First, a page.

EFCC Chair Seeks Legislation Against Unexplained Wealth

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The Chairman, Economic and Financial Crimes Commission (EFCC), Mr. Ola Olukoyede, has called for legislation against unexplained wealth as a way of checking the criminal activities of treasury looters in the country.

He made the call on Thursday, at a two-day International Law Conference with the theme: “Unexplained Wealth in the Global South: Examining the Asset Recovery and Return Trajectory” organised by Christopher University, Mowe Ogun state.

EFCC Head, Media & Publicity, Dele Oyewale, who made this known in a press statement, on Friday in Abuja, said the anti-graft agency boss noted that though several countries, including the United Kingdom, Australia, Mauritius, Kenya, Zimbabwe and Trinidad and Tobago, had embraced the Unexplained Wealth Orders (UWOs) since it came into force in 2018, the EFCC, Nigeria’s leading anti-graft agency, EFCC was still depending on the provisions of Section 7 of its Establishment Act to check the menace.

“The issue of unexplained wealth is not a local issue. There are jurisdictional legislations across the world to tackle it. Till date, countries of the world are faced with criminalities emanating from money laundering practices and illicit funds. This circumstance led to the promulgation of Unexplained Wealth Orders, UWOs that came into force in 2018.

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Several countries, such as the United Kingdom, Australia, Mauritius and African countries like Kenya, Zimbabwe, and Trinidad and Tobago in the Caribbean have come up with UWO. Nigeria is yet to come up with a national legislation on it,” he said.

The EFCC boss, who spoke through the Abuja Zonal Commander, Assistant Commander of the EFCC, ACE1 Adebayo Adeniyi, emphasized that treasury looters would have little cover if the issue of unexplained wealth was tackled more seriously across the world.

According to Olukoyede, “In Nigeria today, unexplained wealth has become practical means of tracing, identifying, investigating and prosecuting corruption cases. As an anti-graft agency, suspects of any economic and financial crimes are usually required to declare their assets in the course of investigation.

“The basis for this is to properly establish their true asset base and their linkage or otherwise to any act of corruption. Owing to the absence of a legislation on the issue of unexplained wealth, the EFCC continues to rely on provisions of Section 7 of its Establishment Act to handle it.”

Olukoyede also used the occasion to throw more light on the Commission’s experience regarding assets recovery, saying  the concerns about unexplained wealth bordered on asset tracing, investigation and recovery.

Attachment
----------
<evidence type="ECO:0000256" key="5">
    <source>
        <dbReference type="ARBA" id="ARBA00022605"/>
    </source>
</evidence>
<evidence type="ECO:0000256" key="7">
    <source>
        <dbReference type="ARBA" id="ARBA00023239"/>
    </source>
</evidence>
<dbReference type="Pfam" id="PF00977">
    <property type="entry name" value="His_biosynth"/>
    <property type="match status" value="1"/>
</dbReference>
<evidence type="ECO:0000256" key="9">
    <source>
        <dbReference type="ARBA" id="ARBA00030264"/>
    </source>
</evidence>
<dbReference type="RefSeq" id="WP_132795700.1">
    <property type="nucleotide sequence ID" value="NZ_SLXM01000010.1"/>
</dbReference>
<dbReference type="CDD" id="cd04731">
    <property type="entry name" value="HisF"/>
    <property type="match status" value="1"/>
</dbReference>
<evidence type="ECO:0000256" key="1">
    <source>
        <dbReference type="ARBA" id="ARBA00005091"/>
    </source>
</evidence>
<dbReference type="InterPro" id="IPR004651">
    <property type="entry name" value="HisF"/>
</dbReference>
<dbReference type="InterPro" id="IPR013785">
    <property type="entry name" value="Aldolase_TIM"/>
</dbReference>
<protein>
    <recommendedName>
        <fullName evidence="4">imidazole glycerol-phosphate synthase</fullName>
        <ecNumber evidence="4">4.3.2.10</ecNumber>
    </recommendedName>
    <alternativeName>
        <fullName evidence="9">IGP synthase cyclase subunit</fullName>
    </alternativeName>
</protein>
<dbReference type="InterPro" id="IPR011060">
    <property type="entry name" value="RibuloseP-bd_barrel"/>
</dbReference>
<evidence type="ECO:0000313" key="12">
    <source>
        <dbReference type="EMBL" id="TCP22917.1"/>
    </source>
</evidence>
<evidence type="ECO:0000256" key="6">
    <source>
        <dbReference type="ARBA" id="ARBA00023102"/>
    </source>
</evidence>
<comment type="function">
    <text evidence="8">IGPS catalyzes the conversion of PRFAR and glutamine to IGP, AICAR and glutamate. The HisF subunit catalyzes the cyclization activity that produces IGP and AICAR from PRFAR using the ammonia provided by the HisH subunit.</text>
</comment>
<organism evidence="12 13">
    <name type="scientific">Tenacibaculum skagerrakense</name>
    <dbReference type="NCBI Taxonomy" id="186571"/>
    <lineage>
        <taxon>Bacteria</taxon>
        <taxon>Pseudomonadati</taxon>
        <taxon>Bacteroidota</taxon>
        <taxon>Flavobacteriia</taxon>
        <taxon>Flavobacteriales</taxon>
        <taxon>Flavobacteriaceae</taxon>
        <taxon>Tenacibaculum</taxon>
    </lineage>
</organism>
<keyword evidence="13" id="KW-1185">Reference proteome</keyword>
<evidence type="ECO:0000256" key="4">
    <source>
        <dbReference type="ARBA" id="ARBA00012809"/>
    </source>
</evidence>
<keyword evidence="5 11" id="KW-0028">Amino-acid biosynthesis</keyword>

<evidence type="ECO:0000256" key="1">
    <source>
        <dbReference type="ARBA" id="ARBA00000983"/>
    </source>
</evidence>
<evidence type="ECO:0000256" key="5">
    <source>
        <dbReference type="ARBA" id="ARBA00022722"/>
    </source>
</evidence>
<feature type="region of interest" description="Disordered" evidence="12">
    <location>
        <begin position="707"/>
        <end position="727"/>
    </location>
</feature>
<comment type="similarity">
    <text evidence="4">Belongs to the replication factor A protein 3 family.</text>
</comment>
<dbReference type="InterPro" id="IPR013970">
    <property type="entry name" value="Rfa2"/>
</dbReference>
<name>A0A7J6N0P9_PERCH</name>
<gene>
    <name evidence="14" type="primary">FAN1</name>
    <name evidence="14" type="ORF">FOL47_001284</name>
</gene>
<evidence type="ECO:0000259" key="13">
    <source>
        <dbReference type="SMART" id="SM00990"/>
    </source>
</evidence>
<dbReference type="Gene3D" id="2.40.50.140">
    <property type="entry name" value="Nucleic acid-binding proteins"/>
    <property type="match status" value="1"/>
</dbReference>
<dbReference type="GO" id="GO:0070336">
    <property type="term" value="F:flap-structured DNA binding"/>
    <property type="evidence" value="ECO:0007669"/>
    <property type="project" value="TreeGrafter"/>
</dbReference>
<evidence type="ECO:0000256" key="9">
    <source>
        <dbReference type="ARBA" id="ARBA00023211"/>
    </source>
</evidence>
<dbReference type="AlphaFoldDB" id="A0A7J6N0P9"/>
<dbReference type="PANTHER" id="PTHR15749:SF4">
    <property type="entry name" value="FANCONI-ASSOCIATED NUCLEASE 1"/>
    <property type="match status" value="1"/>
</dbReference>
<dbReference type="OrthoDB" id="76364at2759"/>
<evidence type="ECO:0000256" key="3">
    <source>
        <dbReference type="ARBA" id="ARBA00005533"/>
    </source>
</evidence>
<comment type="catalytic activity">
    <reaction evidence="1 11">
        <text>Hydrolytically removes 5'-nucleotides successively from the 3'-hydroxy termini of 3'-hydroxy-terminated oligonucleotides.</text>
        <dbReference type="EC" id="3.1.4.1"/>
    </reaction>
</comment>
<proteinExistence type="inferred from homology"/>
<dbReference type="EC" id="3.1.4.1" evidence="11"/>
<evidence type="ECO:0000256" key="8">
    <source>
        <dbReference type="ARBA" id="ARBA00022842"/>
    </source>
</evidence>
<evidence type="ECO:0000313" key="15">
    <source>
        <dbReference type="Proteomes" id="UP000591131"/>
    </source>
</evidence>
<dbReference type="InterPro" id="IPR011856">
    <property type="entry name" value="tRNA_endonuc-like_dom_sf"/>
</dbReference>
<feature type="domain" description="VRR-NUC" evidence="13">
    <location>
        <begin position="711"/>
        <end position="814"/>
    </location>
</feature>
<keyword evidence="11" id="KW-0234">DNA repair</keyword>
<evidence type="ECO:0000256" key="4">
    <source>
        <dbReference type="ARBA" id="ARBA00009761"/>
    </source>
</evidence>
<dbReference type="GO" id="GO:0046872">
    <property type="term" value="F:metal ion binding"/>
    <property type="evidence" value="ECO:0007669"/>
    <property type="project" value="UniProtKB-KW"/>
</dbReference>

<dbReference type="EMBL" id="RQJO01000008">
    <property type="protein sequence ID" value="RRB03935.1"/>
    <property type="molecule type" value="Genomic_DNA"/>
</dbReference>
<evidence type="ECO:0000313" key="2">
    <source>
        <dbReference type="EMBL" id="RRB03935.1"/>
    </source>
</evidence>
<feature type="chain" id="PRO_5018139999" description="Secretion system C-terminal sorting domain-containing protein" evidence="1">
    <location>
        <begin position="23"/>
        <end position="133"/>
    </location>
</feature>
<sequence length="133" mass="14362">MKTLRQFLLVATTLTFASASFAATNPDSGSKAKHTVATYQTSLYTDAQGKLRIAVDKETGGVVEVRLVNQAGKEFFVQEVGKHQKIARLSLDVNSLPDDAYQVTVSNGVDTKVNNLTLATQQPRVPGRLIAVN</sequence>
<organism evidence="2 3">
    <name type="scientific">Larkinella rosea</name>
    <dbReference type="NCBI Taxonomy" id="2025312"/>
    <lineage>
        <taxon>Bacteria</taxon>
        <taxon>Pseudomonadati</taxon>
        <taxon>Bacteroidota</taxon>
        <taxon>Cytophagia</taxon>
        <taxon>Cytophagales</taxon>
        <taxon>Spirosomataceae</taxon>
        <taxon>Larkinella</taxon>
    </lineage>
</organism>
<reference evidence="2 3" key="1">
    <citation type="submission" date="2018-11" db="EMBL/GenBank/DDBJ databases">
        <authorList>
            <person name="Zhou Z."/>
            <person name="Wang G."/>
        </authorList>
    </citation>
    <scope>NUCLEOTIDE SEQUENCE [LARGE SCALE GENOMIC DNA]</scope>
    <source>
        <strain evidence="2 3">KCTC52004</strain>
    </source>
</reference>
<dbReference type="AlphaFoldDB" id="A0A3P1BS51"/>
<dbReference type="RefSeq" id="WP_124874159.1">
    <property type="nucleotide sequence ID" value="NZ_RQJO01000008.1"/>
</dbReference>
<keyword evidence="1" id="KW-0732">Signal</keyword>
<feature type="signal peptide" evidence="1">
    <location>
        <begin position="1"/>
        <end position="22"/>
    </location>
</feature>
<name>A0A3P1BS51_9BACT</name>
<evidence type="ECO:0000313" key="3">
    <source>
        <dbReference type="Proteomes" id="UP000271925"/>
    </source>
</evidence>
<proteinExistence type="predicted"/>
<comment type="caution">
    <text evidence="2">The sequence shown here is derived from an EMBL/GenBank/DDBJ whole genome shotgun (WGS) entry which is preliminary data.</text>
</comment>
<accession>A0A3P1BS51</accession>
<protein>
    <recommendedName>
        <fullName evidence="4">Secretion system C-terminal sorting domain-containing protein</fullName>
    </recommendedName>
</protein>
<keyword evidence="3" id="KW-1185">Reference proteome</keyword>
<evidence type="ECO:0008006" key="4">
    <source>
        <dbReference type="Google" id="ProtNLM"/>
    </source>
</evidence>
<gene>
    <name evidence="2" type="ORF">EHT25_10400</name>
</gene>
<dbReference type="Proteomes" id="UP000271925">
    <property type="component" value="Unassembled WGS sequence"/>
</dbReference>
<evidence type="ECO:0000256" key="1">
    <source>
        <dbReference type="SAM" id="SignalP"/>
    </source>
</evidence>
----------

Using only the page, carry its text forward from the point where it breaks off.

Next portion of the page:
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He said: “Nations are rapidly settling for non- conviction based asset forfeiture. The reason for this is simple: unexplained wealth can only be beneficial to the state if they are forfeited. Since inception, the EFCC has secured sizable assets from fraudsters. They range from houses, vehicles, barges, jewelry , money, furniture items, landed properties, among others.

Explaining further, he stated that, “procedures for asset forfeiture usually involve prosecution of the suspected fraudster. Assets may be forfeited on an interim basis and may also be forfeited permanently depending on the position of the law and the court. However, whether interim forfeiture or permanent forfeiture, what is important is for every ill- gotten wealth to be recovered and kept with the government.”

He  urged the public to be forthcoming with information about suspicious assets in their various communities, as the Commission would work better only if intelligence and information were readily available.

On the realities of countries in the global south concerning asset recovery, Olukoyede pointed out that, “Countries in the global South are still far away from a culture of public accountability. Ethnic and religious biases often stand in the way of full disclosure of information by people in third world countries. The implication of this is that anti- corruption agencies can only operate based on the intelligence available to them.”

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While talking about the hurdles in asset recovery in Nigeria, Olukoyede punctured the technicality of prosecution of looted assets that sometimes requires publication in major newspapers.

“This takes time. Sometimes, delay may come from some fraudulent claims to frustrate the forfeiture proceedings. In all of these, what is paramount are facts available to the court. At the end of it all, assets are always recovered permanently for the benefits of all.

“Also, recovery of stolen funds stashed in foreign jurisdictions is more complex. Institutions of state are usually involved in the recovery of such funds and this takes far more time and effort. The return trajectory involved in this may even take years and this can be really frustrating to anti- corruption agencies or government institutions involved in the recovery. Nigeria is having such instances in the recovery of looted funds by many government officials,“ he said. (Blueprint)

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